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Bleed from the inserted pdf

Mar 22, 2012 12:36 PM

Hi.
There
Rectangle. It inserted into PDF. How do you know the size of the bleed from the inserted pdf?

 
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  • Currently Being Moderated
    Mar 22, 2012 2:48 PM   in reply to AlexeyNik

    It seems you cannot know. The only property that sounds like it's useful is pdfAttributes, but that (a) is readonly, and (b) only tells you if Crop to Bleed was used when placing the file.

     

    You can't even be sure if you place the same PDF page twice, once with and once without bleed, because the bleed for left, right, top and bottom can have any value -- they don't have to be the same.

     
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  • Currently Being Moderated
    Mar 24, 2012 5:01 AM   in reply to [Jongware]

    Jong, here is a function I get some mileage from… Its not pretty… Im convinced the regex stuff could be better but while it work for me I ain't looked at it too much… Values are in points so you need other functions to do UnitValue or plain Math conversion… If the PDF is Illustrator then the boxes are NOT what you would expect… ( inside out back to front the usual AI hash ) So in some cases a creator check is needed… Getting the TBLR bleeds is simple enough…

     

     

    function getPDFboxes( f ) { // Feed it the PDF file…
     
              var pdfBoxes = Object();
     
              try {
     
                        f.open( 'r' );
     
                        var str = f.read();
     
                        var b = str.match( /BleedBox\[(\d+\.\d+\s){3}\d+\.\d+\]/g ); // All matches
     
                        if ( b != null ) pdfBoxes.BleedBox = b[0].match( /\d+\.\d+/g ); // Array from just the first match
     
                        var a = str.match( /ArtBox\[(\d+\.\d+\s){3}\d+\.\d+\]/g ); // Ditto the others
     
                        if ( a != null ) pdfBoxes.ArtBox = a[0].match( /\d+\.\d+/g );
     
                        var m = str.match( /MediaBox\[(\d+\.\d+\s){3}\d+\.\d+\]/g );
     
                        if ( m != null ) pdfBoxes.MediaBox = m[0].match( /\d+\.\d+/g );
     
                        var t = str.match( /TrimBox\[(\d+\.\d+\s){3}\d+\.\d+\]/g );
     
                        if ( t != null ) pdfBoxes.TrimBox = t[0].match( /\d+\.\d+/g );
     
                        var c = str.match( /CropBox\[(\d+\.\d+\s){3}\d+\.\d+\]/g );
     
                        if ( c != null ) pdfBoxes.CropBox = c[0].match( /\d+\.\d+/g );
     
                        f.close();
     
              } catch( err ) {
     
                        f.close();
              };
     
              return pdfBoxes;
     
    };
     
    

     

    Oh I forgot but should add that I generally split PDF pages it makes them easier to work with… Multi-pages and multi-sized pages has just not been worth me trying to work out…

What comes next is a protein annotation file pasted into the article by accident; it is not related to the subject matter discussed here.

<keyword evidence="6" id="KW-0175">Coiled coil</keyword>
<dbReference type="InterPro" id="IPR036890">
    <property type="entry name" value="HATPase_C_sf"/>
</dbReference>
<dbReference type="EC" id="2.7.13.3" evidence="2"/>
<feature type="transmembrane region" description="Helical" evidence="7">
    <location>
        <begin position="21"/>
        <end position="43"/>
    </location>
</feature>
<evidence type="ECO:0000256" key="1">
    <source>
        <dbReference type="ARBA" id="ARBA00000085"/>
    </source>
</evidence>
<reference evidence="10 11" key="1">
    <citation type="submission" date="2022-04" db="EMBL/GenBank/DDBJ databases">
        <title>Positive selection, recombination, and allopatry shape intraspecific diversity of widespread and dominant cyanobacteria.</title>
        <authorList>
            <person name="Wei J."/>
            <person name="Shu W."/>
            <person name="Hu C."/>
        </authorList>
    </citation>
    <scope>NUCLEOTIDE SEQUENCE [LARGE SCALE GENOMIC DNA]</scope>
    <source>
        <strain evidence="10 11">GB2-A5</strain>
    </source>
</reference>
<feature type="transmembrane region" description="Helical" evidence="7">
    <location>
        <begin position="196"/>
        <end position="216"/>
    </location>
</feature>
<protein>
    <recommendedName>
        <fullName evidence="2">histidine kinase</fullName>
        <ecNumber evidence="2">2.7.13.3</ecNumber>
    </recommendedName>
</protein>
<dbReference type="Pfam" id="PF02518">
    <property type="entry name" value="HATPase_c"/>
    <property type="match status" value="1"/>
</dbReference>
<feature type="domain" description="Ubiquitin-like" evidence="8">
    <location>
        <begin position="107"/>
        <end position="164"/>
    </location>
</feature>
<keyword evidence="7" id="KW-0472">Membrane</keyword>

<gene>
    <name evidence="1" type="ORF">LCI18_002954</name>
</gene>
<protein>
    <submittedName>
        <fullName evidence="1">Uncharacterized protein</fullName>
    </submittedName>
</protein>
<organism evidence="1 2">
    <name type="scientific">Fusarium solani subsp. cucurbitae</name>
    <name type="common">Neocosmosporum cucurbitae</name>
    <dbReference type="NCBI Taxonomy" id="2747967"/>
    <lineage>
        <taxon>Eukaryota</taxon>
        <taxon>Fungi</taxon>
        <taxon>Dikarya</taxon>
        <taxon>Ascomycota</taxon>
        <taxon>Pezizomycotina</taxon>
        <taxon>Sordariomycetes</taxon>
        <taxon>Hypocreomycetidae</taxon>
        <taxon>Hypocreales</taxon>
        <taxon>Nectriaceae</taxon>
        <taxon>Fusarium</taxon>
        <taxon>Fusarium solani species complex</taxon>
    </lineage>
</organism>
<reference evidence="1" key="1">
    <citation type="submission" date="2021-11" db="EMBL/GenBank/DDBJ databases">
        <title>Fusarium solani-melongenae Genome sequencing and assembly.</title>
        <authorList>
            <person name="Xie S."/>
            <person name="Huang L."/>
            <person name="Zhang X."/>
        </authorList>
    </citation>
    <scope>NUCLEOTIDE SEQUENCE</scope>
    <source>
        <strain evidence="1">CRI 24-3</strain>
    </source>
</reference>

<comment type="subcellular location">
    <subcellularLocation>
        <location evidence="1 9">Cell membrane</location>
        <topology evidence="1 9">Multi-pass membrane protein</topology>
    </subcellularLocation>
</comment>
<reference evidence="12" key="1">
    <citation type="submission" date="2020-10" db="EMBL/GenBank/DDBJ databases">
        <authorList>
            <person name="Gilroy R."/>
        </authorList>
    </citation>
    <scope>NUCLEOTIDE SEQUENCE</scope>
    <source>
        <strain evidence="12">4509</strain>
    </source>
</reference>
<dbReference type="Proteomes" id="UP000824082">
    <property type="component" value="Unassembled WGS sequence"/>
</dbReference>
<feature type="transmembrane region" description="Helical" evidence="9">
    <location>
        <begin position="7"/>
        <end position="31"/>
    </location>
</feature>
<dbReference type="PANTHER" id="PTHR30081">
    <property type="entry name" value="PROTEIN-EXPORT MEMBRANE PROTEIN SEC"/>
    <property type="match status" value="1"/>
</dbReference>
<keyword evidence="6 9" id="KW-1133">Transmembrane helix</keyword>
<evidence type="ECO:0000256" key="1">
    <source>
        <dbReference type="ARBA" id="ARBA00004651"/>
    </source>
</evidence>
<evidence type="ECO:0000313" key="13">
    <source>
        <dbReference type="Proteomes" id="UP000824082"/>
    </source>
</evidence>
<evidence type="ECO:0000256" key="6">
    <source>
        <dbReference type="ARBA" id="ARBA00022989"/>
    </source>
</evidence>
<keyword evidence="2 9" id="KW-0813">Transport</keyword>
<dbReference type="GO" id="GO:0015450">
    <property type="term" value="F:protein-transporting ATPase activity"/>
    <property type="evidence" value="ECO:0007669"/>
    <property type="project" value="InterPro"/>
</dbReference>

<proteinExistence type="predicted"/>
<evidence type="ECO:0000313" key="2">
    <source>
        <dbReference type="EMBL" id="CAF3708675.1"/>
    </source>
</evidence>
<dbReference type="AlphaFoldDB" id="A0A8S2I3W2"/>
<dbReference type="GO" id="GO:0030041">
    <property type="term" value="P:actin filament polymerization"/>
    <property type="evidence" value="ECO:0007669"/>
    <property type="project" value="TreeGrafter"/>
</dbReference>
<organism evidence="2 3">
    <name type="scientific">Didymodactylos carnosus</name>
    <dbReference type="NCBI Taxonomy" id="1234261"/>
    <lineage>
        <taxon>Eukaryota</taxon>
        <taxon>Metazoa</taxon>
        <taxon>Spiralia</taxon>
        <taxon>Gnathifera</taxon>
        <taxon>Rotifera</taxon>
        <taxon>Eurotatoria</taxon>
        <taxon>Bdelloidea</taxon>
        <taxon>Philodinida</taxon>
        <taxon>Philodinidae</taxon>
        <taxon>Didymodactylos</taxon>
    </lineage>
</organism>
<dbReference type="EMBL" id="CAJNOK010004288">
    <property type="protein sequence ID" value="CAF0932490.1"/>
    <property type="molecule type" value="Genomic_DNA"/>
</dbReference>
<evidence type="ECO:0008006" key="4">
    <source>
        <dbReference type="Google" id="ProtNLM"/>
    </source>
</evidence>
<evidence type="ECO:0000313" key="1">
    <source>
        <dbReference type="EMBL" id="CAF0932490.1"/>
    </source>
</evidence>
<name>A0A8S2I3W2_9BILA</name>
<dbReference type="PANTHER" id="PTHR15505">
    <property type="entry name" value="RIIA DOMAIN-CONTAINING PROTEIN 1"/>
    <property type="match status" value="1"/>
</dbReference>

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  • Currently Being Moderated
    Mar 24, 2012 12:18 PM   in reply to Muppet Mark

    I opened a PDF with TextWrangler and did a hopeful/naive search for text strings such as 'bleed', 'crop', etc. -- but you are right, every single page can have different settings! So to get the actual bleed/crop for *any* page, you have to parse the entire Pages array, which is a wonderful construction, as any set of "Pages" may include yet another complete set of "Pages", which in turn ... (etc.).

     

    Writing a PDF parsing library has been on my "might be worth trying" list for a while -- I can think of all sorts of interesting things one could do with it.

     
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  • Currently Being Moderated
    Mar 25, 2012 9:55 AM   in reply to [Jongware]

    @Jongware – A PDF could be "optimized". In Acrobat 9 Pro(?) and above the task to decifer the code will be near to impossible…

     

    You will not see any information in an "optimized" PDF like:

    /CropBox[0.0 0.0 595.0 842.0]

    /MediaBox[0.0 0.0 595.0 842.0]
    /Rotate 0


    Just tested with Acrobat 9 Pro. Created a new PDF from scratch (in Acrobat), choose "Save As / Adobe PDF files, optimized" as saving option.

     

    Uwe

     
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  • Currently Being Moderated
    Mar 26, 2012 7:37 AM   in reply to Laubender

    If you can use an external tool, I think rather than writing my own pdf parsing library I would use one of the ones already out there and freely available. See for instance pdfinfo -box in the xpdf suite. (You can tell it which page to look at or run it once per page if you need to know the sizes for every page; it looks like it reports the page box dimensions of the first page by default.)

     

    Jeff

     
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